“The fact that the man has no capital of his own does not mean that he cannot raise any capital; he may have friends, he may have business associates, he may have relatives, all of whom can help him in his hour of need.”

[18] It seems that, in particular and as exemplified by the present case, difficult issues have surrounded the ability of a corporate appellant, without apparent assets of its own, to raise money from its controlling shareholder (or some other person closely associated with it); and this is the context of what follows. When, in response to the claim of a corporate appellant that a condition would stifle its appeal, the respondent suggests that the appellant can raise money from its controlling shareholder, the court needs to be cautious. The shareholder’s distinct legal personality (which has always to be respected save where he has sought to abuse the distinction: Prest v Prest [2013] UKSC 34, [2013] 2 AC 415, 487, para 34) must remain in the forefront of its analysis. The question should never be: can the shareholder raise the money? The question should always be: can the company raise the money?" (Goldtrail Travel Limited (in liquidation) v Onur Air Tasimacilik As [2017] UKSC 57)

“It is well settled that mere insolvency of a corporate appellant or a corporate claimant does not prove that an order would stifle the relevant appeal or the relevant claim. Otherwise, in any case where an applicant for security demonstrated that the insolvency test was satisfied in relation to the party against whom security was sought, a stifling test would prima facie be satisfied. It has been made clear in a number of cases that the court must first consider whether the company has backers or supporters who have both the resources and the motivation to provide the security.” (Calltel Telecom Ltd v HMRC [2008] STC 3246, §13, Briggs J).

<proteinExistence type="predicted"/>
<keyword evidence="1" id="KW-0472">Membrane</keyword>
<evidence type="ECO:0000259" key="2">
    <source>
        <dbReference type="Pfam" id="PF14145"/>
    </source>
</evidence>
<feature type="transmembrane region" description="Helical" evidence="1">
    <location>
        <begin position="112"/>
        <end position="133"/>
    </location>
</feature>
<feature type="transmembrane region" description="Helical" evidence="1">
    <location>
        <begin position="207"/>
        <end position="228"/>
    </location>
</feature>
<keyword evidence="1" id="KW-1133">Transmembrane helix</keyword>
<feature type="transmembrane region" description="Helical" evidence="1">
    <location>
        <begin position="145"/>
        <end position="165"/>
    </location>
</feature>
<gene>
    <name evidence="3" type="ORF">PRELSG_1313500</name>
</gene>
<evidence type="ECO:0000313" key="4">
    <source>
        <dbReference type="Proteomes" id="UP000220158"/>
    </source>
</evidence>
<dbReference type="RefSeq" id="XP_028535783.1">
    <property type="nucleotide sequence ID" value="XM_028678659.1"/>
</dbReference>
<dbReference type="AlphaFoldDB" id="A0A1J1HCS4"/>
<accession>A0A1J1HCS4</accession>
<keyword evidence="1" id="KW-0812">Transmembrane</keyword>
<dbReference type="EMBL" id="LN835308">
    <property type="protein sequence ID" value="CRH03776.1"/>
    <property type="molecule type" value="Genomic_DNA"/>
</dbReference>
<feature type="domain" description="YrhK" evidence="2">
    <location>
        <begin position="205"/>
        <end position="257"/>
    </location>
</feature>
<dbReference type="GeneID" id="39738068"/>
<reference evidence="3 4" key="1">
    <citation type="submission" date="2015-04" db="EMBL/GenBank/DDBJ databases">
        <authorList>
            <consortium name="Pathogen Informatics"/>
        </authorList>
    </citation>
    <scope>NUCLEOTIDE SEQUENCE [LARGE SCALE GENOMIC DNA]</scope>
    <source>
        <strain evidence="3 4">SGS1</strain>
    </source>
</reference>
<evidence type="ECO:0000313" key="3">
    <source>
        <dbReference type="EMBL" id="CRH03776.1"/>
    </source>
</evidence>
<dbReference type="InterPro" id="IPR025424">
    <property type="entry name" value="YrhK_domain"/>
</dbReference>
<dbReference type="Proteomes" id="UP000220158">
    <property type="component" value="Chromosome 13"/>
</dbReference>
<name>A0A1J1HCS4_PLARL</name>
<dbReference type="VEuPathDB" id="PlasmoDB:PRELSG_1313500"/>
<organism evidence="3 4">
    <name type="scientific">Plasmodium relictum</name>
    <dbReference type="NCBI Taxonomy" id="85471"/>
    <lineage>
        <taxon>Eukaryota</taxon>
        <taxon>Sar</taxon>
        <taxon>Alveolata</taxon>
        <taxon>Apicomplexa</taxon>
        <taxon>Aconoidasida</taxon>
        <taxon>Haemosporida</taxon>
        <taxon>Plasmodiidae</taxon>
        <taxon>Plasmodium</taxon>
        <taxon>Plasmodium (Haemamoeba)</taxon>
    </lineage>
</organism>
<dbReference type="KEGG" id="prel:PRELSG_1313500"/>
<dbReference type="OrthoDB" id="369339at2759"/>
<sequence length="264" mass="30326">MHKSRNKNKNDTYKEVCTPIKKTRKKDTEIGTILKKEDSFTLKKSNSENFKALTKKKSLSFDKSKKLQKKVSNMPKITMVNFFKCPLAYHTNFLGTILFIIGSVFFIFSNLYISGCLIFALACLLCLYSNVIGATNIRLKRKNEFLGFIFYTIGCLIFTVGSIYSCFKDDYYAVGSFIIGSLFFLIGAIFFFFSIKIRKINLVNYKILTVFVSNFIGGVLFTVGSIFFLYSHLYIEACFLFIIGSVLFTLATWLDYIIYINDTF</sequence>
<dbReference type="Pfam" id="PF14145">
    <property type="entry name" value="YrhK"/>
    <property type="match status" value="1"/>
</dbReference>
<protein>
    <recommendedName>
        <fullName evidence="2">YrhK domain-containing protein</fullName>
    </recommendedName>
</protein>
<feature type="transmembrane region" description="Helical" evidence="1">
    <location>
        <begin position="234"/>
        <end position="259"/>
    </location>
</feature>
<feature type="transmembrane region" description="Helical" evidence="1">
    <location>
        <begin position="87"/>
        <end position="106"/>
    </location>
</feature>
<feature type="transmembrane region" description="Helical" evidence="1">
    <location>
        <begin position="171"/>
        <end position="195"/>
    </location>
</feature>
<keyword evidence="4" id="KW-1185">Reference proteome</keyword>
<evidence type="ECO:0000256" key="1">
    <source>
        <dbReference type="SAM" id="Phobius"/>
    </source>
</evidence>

“The tribunal should consider not only whether the appellant can provide security out of its own resources, but also whether it can raise the amount needed from its directors, shareholders or other backers or interested persons.” (GSM Export (UK) Limited v. HMRC [2014] UKUT 457 (TCC), §18, Judge Berner).

Question is not whether backers/interested persons could afford to fund, but whether they will

"[25]...in circumstances in which Patten LJ concluded that “it seems clear to me that Mr Bagana has decided not to fund the payment by the company”, I am driven to the view that this court cannot proceed on the basis that Onur’s application for discharge of the condition was refused by reference to the correct criterion...In other words he was proceeding by reference to the Court of Appeal’s misconception, born of the additional observations in the Hammond Suddard case and developed in the Société Générale case, that in exceptional circumstances an order for a party, without apparent assets of its own, to make a payment into court could be justified by whether another person probably could advance the necessary funds to it irrespective of whether he probably would do so."  (Goldtrail Travel Limited (in liquidation) v Onur Air Tasimacilik As [2017] UKSC 57)